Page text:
‘There is a general lack of information on why and how falls happen so often in the elderly population.’
Professor Lorenzo Chiari, FARSEEING project coordinator
‘Our wearable devices and other technologies do not allow individuals to be located and do not allow information to be changed remotely, without the user’s prior knowledge and consent,’ said Professor Lorenzo Chiari, the project’s coordinator.
In the FARSEEING project’s ‘smart home’, smartphones and wearable movement sensors use radio frequency detection (RFID) technology to track a person’s location.
The system constantly generates feedback, reminders and stimuli for the user. It sets targets – for example, to walk an hour a day at a certain intensity – or asks them to test their range of movement, displaying progress on the smartphone screen.
It is also equipped with a fall detector and alarm, as well as a risk management system which keeps health professionals up-to-date on the person’s health, mobility, and specific risk factors.
‘The system is designed to be modular, meaning that each user can choose both the infrastructure and the level of service according to his or her needs,’ said Prof. Chiari. ‘The smartphone can be considered the entry level solution while the dedicated wearable unit is a solution for higher risk users who need to be monitored continuously for longer periods.’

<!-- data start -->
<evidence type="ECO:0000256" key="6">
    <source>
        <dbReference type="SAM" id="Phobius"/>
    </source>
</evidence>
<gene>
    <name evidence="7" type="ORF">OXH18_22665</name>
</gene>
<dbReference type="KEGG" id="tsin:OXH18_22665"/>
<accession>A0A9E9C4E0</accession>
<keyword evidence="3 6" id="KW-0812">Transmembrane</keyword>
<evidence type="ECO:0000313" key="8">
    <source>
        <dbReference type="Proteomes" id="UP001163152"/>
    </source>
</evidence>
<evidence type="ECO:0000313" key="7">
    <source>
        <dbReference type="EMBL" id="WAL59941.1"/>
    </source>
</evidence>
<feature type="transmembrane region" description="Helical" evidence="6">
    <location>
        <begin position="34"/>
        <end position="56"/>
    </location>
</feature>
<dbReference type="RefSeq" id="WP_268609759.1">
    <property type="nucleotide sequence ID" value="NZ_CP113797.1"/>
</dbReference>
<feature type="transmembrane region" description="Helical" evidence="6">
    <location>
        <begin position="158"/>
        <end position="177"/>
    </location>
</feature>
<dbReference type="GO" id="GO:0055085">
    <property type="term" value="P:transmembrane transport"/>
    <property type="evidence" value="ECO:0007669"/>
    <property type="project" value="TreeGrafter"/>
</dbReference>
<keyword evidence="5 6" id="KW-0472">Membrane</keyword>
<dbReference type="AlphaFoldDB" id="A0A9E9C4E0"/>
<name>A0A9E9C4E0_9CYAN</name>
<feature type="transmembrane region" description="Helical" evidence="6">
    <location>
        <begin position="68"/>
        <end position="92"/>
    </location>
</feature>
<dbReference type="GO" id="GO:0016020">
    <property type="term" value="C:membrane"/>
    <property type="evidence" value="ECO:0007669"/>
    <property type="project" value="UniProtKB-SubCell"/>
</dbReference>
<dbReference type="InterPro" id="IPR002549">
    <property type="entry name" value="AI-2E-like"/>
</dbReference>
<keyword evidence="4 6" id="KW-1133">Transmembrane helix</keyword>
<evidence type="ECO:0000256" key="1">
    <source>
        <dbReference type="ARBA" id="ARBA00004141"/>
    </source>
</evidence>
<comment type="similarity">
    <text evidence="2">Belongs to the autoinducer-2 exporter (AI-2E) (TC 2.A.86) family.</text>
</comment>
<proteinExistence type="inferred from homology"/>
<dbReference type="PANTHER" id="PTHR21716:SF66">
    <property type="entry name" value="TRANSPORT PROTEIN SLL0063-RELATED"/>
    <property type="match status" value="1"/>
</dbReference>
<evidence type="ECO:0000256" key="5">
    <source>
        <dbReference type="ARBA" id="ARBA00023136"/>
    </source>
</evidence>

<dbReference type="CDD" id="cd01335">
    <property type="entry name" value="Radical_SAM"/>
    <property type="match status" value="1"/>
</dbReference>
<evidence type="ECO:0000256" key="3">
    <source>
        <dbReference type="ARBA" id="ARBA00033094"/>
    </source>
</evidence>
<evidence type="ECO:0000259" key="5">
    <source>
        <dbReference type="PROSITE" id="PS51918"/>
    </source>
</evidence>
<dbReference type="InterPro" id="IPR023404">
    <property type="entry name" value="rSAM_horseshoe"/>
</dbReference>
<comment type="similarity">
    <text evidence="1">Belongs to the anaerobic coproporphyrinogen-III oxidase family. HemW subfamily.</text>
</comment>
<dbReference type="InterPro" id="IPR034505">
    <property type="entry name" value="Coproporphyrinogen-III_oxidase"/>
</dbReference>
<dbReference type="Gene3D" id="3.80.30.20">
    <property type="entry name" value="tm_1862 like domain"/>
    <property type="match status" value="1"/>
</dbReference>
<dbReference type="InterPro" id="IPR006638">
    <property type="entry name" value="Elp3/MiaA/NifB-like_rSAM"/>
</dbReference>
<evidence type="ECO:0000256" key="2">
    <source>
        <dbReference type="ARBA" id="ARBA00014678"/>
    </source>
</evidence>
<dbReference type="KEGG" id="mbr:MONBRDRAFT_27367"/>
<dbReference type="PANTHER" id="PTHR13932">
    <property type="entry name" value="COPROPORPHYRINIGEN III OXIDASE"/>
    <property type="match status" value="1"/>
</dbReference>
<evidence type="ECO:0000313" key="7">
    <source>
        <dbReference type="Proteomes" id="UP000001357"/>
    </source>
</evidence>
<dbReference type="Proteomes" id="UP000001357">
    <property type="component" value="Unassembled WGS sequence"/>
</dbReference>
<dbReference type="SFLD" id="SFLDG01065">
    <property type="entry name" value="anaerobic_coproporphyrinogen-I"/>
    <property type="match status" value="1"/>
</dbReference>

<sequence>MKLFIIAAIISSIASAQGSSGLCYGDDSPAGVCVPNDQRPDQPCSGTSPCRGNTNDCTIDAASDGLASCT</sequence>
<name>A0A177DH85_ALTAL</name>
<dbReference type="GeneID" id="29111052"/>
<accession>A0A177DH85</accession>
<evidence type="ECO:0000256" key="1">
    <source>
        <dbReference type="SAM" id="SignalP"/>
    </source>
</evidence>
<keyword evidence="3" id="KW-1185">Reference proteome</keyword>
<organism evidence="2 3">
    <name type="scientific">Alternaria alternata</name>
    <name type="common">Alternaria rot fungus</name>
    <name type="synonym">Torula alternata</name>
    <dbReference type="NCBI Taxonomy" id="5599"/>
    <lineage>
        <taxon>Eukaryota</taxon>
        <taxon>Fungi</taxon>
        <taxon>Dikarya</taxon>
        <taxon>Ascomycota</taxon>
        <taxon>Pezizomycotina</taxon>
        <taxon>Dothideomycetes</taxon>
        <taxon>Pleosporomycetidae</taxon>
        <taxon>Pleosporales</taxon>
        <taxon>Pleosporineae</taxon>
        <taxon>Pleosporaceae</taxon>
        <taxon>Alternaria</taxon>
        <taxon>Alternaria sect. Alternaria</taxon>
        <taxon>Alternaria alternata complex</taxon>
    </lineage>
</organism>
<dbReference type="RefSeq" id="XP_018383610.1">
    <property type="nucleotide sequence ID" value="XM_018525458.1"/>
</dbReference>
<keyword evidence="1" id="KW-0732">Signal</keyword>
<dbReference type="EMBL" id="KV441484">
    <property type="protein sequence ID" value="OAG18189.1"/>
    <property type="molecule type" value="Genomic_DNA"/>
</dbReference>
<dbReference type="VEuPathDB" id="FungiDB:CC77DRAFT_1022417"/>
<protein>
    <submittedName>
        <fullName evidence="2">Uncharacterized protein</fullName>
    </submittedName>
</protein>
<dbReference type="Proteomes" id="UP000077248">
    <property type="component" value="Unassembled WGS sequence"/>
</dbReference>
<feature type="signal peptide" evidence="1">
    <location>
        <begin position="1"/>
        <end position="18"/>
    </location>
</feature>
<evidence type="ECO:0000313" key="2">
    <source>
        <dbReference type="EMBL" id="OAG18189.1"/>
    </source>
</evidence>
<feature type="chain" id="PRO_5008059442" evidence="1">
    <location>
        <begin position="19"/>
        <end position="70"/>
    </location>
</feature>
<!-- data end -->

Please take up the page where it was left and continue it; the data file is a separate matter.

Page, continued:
The FARSEEING researchers will be able to use aggregate data from the system to build a ‘fall database’, with the aim of improving the understanding, prediction and prevention of these damaging events.
‘There is a general lack of information on why and how falls happen so often in the elderly population,’ said Prof. Chiari. ‘This database will, for the first time, enable researchers to study the nature of a fall based on enough objectively measured data.’
As the baby-boom generation retires and average life spans rise, so does the need for products that promote independent living. Vigi’Fall, a miniature electronic skin patch designed to detect falls, establish their cause, and ‘call’ for medical attention, is currently being commercialised as the result of the EU-funded FALLWATCH project. It is hoped these other solutions will follow; tapping into an ageing market and helping the elderly live more safely.
Research on independent living is a major focus of Horizon 2020, the EU's research funding programme running from 2014 to 2020, especially through ways to help people manage their healthcare themselves.
It includes research into ways to promote healthy lifestyles, prevent disease, and enable people to take a role in managing their own health.
Between 2008 and 2013, more than EUR 1 billion was invested by the European Union, European Member States and industry into research to help people age well. During that period, EUR 400 million was distributed via the EU's FP7 research funding programme, EUR 700 million through the Ambient Assisted Living Joint Programme and EUR 50 million on large scale pilot projects in the Competitiveness and Innovation Programme (CIP).